The effective dates for Accounting Standards Codification (ASC) Subject 842 and Government Accounting Standards Board (GASB) Statement No. 87 have arrived, and organizations across all industries need to develop and implement implementation of compliance plans for adoption and beyond.
There “Global Lease Accounting Survey 2022includes responses from US private and public organizations. It explains how they meet US and international accounting requirements, the processes they use, and the challenges they have encountered and expect to encounter after implementation.
US public companies and international companies applying ASC 842 and International Financial Reporting Standards (IFRS) 16 have already adopted the standards, but most private companies have not. There is no “one size fits all” approach, but private companies can apply the lessons learned from public companies.
“When the public companies started their implementation, the guidelines were just coming out and there were no mature lease accounting systems or processes in place, but three years later the processes are optimized and the systems are more mature,” said PJ Alper, general manager and managed. service manager at EY. “Time to implementation has been shortened because there are skilled consultants, role models, and thought leadership from the industry.”
However, Alper notes that the challenges are still there for both public and private companies.
Status of implementation and integration
Among US private companies responding to the survey, 20% are beginning to implement lease accounting, while 32% have adopted it early, eight times more than last year.
Decision-making about leases is neither centralized nor automated for most of the 37% of respondents with more than 250 leases, the survey notes.
Surprisingly, 38% of respondents continue to use spreadsheets for lease accounting, despite the manual effort and lack of an audit trail.
“We have learned over time that for companies with more than ten leases, spreadsheets are not a path they should choose as they are difficult to manage, lack the required controls and are very risky. “said Janet Sifers, vice president of product marketing at LeaseAccelerator.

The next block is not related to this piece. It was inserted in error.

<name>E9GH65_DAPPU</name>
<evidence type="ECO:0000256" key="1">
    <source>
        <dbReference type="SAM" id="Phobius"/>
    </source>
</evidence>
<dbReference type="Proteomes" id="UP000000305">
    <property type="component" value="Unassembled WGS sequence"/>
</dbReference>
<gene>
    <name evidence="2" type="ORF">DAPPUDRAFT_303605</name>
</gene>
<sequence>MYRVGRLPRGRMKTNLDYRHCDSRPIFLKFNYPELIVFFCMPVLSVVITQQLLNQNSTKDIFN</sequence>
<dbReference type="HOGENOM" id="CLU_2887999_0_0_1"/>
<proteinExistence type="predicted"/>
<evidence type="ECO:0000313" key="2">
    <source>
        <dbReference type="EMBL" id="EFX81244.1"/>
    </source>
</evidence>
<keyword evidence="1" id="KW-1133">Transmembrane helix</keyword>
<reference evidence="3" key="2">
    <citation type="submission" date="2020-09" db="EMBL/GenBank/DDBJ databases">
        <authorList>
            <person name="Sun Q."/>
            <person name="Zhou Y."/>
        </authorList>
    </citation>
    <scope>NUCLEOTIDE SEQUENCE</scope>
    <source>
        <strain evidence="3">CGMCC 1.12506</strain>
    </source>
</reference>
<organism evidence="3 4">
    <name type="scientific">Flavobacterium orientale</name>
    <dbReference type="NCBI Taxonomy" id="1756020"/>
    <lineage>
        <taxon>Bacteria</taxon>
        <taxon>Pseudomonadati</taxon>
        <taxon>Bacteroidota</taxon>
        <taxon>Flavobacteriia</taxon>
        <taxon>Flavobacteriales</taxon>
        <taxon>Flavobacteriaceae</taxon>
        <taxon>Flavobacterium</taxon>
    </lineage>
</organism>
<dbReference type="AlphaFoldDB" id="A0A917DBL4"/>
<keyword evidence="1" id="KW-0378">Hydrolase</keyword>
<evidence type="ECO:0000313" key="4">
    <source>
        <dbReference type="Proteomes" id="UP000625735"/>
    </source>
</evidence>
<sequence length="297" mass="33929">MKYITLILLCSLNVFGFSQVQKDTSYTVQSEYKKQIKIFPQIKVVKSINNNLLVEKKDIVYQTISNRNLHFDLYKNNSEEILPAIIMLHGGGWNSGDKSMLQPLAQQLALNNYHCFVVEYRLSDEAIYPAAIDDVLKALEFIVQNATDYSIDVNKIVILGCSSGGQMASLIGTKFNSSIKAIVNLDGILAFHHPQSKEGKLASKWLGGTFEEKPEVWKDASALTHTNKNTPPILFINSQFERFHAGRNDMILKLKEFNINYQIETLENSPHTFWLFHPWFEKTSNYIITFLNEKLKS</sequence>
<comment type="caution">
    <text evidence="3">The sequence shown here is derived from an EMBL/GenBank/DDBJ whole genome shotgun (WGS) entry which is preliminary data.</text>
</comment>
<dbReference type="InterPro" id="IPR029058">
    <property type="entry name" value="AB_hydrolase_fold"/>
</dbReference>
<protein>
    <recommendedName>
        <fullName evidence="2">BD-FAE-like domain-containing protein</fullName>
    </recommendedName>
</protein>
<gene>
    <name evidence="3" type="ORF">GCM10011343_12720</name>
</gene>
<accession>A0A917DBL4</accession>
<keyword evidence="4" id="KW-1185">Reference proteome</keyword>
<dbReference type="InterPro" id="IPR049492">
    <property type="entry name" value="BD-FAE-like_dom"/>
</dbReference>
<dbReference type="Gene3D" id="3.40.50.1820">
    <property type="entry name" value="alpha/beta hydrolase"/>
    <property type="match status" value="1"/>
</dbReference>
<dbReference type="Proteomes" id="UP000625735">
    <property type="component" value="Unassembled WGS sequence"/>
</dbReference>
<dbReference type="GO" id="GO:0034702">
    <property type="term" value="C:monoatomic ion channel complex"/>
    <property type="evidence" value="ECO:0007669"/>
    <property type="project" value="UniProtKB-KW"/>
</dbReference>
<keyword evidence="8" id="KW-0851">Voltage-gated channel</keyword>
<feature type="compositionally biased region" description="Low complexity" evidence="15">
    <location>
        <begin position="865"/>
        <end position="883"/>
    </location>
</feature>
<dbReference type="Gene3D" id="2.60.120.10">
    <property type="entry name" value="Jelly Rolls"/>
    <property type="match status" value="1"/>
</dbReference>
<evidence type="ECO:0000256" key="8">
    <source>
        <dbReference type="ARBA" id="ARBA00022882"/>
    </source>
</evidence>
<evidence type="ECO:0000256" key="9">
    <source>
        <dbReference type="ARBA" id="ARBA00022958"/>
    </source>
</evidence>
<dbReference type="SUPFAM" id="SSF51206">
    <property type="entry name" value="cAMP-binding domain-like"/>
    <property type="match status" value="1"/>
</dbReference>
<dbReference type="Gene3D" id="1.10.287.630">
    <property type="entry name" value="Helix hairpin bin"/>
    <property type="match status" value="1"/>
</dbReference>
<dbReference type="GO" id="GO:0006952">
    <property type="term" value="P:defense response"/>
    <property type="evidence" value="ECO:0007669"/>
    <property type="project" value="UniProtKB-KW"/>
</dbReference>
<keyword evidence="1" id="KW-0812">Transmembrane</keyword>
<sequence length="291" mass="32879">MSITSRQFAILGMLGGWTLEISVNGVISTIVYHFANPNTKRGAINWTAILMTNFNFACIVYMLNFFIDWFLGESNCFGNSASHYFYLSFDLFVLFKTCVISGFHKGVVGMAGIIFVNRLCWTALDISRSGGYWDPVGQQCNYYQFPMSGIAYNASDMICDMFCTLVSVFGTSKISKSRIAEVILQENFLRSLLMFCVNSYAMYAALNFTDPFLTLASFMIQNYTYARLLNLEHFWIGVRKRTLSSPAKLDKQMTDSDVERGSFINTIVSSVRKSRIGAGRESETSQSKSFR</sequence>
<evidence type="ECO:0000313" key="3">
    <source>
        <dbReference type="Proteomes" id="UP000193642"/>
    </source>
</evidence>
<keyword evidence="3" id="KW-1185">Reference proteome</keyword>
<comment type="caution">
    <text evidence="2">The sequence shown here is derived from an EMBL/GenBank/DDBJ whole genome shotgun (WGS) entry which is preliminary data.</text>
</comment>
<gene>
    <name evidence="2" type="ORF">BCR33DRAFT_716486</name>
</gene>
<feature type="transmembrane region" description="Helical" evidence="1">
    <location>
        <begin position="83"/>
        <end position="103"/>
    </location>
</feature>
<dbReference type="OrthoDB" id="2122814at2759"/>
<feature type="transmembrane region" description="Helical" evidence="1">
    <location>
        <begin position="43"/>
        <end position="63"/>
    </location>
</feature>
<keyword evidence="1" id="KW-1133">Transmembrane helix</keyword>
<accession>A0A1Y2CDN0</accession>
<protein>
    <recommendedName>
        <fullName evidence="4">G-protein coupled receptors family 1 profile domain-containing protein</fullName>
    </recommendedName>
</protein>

“Given the complexity of accounting rules, we recommend using one system from a controls and accuracy perspective for public or private companies that have more than 10 to 20 leases,” Alper agreed.
For 48% of respondents, lease accounting is not fully integrated with the monthly close process and other systems, leading to missed opportunities. Inefficient processes can increase the potential for errors, extra work, and higher risks.
“We are currently seeing a trend in the market where public companies are refining, optimizing or changing systems,” Alper said. “Since 2017, technology has advanced and many companies learn that selected systems did not have the right functionality and are migrating to new systems or being forced to change due to system retirements.”
She noted that there are several technologies available, some specific to industry or lease type, and companies should evaluate which one is right for them based on the complexity of their lease portfolio and planning system. business resources.
The top three audit challenges identified in the survey were completeness of the lease population (32%), recording ongoing out-of-period adjustments (30%), and capturing leases in a timely manner (28%) .
“Before ASC 842, everything was done manually and rental documents were in people’s desk drawers, so it’s hard to find them all and centralize the process. We suggest that our clients educate non-accountants in their organizations who enter into these contracts about what a “lease” is for accounting purposes, so they know what disclosures to provide. »
PJ Alper, Managing Director and Head of Managed Services, EY
Completeness and identification of agreements that are or contain a lease for accounting purposes is an area where EY frequently receives requests for assistance from private companies, Alper said.
“Before ASC 842, everything was done manually and rental documents were in people’s desk drawers, so it’s hard to find them all and centralize the process,” Alper said. “We suggest our clients educate non-accountants in their organizations who enter into these contracts about what a ‘lease’ is for accounting purposes, so they know what disclosures to provide.”